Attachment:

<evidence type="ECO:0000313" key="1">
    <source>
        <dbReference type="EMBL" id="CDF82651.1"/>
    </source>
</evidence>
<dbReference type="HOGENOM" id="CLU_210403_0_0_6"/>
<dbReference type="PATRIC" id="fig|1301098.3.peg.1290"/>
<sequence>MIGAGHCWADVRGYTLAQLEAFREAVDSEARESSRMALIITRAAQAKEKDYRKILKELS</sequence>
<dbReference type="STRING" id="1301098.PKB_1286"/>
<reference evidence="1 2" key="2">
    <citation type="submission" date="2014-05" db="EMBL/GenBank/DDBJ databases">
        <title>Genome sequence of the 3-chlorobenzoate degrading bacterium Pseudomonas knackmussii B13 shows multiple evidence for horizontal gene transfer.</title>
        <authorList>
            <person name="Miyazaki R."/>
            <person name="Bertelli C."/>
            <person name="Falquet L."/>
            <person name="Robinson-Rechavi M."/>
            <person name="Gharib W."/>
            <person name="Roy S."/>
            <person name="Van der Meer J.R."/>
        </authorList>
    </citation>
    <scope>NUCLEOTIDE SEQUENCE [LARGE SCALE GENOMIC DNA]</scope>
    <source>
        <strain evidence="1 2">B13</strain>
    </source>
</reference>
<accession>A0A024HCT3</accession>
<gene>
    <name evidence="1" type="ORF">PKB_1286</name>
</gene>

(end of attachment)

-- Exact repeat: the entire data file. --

<evidence type="ECO:0000313" key="1">
    <source>
        <dbReference type="EMBL" id="CDF82651.1"/>
    </source>
</evidence>
<dbReference type="HOGENOM" id="CLU_210403_0_0_6"/>
<dbReference type="PATRIC" id="fig|1301098.3.peg.1290"/>
<sequence>MIGAGHCWADVRGYTLAQLEAFREAVDSEARESSRMALIITRAAQAKEKDYRKILKELS</sequence>
<dbReference type="STRING" id="1301098.PKB_1286"/>
<reference evidence="1 2" key="2">
    <citation type="submission" date="2014-05" db="EMBL/GenBank/DDBJ databases">
        <title>Genome sequence of the 3-chlorobenzoate degrading bacterium Pseudomonas knackmussii B13 shows multiple evidence for horizontal gene transfer.</title>
        <authorList>
            <person name="Miyazaki R."/>
            <person name="Bertelli C."/>
            <person name="Falquet L."/>
            <person name="Robinson-Rechavi M."/>
            <person name="Gharib W."/>
            <person name="Roy S."/>
            <person name="Van der Meer J.R."/>
        </authorList>
    </citation>
    <scope>NUCLEOTIDE SEQUENCE [LARGE SCALE GENOMIC DNA]</scope>
    <source>
        <strain evidence="1 2">B13</strain>
    </source>
</reference>
<accession>A0A024HCT3</accession>
<gene>
    <name evidence="1" type="ORF">PKB_1286</name>
</gene>